Reports on problems with experiment to compare delivered smoke solids in ventilated versus unventilated cigarettes. Notes that control cigarettes were not consistently constructed, thus resulting in differences in draw resistence, and therefore, final data on smoke solids reduction. Concludes that data do not accurately represent ventilated effect. Includes data.
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Mr, J. E. Lircoln Deccmber 3, 1958
R. B. Sel3gman
ConsixAer Test 3amples= 14X va. MR~ PX va. PR
Since your visit we have obtained information c3n both
ventilated samp3.es MX and PX) coapared to the non-ventilated
controls (MR and PR .
Ventilation was carried out using three (3) krd.ves of
©.40~ inch thicloness on both MX and PX. By-pass measurements
(Table 1) demonatrated that aome degree of ventilation was
ach3.eved by these knives. This was evidenced by the gas phage
reduction figures (see Table 2). However, the reduction in
delivered smoke solids apparently due to Yentil.ation was onl.y
e11ght; 0.7 mgfci~t. in the P-types and 1.4 mg/cigt. Sn tha
)i-typee. I said apparent].y" because differenees in the
resistance to draw of the filter plug and ~ifferences in
available smoke soLids complicated this picture. By etudying
the data (Tab3.e 1) you wi11 see that the plug on M1C had a
higher resistance to draw than the plug on lh"R. Thls sarved
to accentuate the ventilation-effect, ar.d the smoke solid$
reduction due to ventilation alone becar.e obsctn^ed. The
situation, although reverscd, is as confusing in the P-series;
here the PX-plug had a lower reeistance to draw than the PR-
plug . Also, the available smoke solids in MR vs, MX and PR
vs. PX were different. Thi9 throws an additior.al shro1x3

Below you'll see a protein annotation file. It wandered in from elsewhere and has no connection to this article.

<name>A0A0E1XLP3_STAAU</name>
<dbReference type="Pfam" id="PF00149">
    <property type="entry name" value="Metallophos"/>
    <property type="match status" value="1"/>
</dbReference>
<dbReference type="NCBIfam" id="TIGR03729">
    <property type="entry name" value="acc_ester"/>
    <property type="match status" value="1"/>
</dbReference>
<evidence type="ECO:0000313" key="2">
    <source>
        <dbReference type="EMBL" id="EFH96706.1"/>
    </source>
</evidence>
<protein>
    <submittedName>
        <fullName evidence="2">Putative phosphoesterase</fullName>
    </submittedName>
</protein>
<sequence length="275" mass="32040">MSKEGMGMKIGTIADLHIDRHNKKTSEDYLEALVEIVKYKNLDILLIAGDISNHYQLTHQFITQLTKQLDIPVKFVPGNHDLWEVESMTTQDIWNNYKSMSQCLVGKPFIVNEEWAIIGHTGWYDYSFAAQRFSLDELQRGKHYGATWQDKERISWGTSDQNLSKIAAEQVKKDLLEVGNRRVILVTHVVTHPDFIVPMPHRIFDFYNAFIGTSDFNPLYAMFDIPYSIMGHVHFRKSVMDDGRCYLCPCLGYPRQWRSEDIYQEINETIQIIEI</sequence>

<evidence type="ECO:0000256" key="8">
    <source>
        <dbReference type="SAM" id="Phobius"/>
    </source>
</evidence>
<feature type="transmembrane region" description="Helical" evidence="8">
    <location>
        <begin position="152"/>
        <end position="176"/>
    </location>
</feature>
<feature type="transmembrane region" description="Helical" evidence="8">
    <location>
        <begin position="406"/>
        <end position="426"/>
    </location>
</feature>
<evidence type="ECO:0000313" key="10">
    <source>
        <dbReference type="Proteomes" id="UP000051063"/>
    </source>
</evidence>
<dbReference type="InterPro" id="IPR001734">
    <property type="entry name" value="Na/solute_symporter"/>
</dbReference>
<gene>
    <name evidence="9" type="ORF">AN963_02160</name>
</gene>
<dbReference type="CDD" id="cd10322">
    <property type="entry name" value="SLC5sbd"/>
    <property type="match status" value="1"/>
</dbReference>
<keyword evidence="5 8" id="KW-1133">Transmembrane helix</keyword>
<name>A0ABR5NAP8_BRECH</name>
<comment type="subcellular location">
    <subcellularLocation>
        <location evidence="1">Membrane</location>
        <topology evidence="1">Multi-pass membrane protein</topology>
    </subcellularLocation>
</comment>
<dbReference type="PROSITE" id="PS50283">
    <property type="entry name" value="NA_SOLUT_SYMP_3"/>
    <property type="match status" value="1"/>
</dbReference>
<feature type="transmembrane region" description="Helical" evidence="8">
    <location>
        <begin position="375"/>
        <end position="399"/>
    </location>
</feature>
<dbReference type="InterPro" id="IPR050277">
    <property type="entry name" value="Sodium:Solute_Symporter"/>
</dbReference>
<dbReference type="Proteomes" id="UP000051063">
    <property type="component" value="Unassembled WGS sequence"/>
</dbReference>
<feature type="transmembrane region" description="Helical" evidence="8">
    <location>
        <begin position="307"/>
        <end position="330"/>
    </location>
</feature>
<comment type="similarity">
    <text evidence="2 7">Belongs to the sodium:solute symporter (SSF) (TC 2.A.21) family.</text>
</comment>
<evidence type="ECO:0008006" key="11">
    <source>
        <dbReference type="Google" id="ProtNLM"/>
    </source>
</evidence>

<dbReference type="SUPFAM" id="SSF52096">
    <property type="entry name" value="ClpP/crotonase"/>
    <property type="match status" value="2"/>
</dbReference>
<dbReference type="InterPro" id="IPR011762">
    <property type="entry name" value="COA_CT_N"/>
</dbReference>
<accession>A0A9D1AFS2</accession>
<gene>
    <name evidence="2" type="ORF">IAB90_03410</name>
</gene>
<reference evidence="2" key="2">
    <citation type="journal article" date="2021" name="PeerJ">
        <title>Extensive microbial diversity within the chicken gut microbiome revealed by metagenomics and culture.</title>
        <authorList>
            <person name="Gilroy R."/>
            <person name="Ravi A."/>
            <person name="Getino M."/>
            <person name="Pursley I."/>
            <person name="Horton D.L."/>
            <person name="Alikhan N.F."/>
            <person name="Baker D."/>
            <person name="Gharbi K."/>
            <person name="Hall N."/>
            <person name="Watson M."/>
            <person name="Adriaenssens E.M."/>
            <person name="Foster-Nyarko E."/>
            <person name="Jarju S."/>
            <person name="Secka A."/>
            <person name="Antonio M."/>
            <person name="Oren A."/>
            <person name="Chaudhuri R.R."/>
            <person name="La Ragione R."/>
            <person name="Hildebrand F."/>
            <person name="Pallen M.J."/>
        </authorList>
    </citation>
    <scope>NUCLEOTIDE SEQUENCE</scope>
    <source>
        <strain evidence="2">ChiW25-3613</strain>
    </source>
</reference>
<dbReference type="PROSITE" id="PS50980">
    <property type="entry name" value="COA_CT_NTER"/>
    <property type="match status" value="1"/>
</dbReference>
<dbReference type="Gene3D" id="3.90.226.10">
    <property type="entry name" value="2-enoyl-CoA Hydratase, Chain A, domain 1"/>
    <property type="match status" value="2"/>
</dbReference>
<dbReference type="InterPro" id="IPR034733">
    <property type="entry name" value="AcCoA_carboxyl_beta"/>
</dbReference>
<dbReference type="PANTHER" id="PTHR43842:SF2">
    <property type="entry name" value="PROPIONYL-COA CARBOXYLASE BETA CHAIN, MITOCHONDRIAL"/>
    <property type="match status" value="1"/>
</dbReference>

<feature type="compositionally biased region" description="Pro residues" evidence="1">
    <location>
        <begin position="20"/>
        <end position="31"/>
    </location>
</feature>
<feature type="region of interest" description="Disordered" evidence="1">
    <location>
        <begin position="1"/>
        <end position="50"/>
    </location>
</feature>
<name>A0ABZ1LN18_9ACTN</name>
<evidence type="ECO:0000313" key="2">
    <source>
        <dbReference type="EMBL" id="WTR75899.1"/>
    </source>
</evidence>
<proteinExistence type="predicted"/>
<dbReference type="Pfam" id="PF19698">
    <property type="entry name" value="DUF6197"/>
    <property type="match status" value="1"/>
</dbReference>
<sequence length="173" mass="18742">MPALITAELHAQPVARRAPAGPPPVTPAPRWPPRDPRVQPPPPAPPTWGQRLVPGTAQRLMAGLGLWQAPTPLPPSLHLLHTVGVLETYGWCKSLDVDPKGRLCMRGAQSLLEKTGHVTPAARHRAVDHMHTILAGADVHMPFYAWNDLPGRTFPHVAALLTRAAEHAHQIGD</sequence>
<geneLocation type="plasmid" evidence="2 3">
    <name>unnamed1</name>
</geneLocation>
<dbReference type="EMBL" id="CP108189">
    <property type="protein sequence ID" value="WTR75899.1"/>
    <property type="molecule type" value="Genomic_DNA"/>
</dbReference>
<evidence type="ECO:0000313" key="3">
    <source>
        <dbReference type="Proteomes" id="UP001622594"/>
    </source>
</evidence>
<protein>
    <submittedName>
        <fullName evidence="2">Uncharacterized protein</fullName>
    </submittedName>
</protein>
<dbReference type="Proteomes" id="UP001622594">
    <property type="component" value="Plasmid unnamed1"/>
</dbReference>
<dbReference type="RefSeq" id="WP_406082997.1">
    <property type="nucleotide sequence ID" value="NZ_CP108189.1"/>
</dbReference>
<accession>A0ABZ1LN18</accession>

over the effects of the ventilation. This emghasizear the
importance of havirg properly construated control cigarettes
ahich are identical in all respects except in that variable
being teste.'d. a so emphasizes the need for adequate
testing of the eonsumer samples prior to distribution.
Taste panel teats on MX vs ,, ; MR demonstrated that signifi-
cant differences could not be detected«
Because of these findings we fee3 the samp7.ea (MX vs. MR,
PX vs. PR ) do not truly represent the ventilated e#'fect. ln
addition, we cannot recommend specifScat3ons for ventilation
at this time becatxae manufacturing processe5 have not been
stabilized. We are performing experiments with the various
mfldels of ventilated cigarettes obtained rom the Manufacturing
Department and hop® to be able to make a recamnendation soon.
cc 1 X3r. . R. N. DuPi]18
Dr. C. V. Kace
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Mr. J. E. Lincoln
December 3: 1958
ANALYTICAL DATA ON CONSMSR TEST SAMPLES
Analysis MR MX* PR PX}
Available Smoke SoZids, ®g/cigt. 22.2 20.1 22.2 20.4
Delivered Smoke Solids, mgfcist. 12.3 10.9 12.8 12.1
Smoke Nic otine, tiWcist. 0.98 0.93 1.15 1.1
Total Resistance to 17rax, inches
of water 4.2 4.1 4.7 4.2 '
Plug Resistance to praw, inches
of water 2.3 2.6 2.7 2.5 '
Bypass**, inches of water 0.13 0.33 0.08 0.4
}Ventilated using three knives of 0.004" thickness
~~ This is to be differentiated from resistance to draw. In
-~ this, only the air passage through the paper is measured.
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br. R. N. DuPuis
Decenber 3, 1958
GAS PFIASB ANALYSIS* ON Ct?NS*= TEST SAMPLES
% Reduction % Reduction
in MX due to in MX due to
(per puff) (Per ci3t.+!*)
onstituent % Reduction
in PX due to
(per puff )
. % Reduction
in PX due to
Carbon dioxide .._.
MethW~ chloride 23 11
Isoprene 25 13
Benzene 27 17
~ A percentage reduction of less than 10% should not be
considered as beirg significant.
~!t Cigarettes smoked to a 25 mm butt length.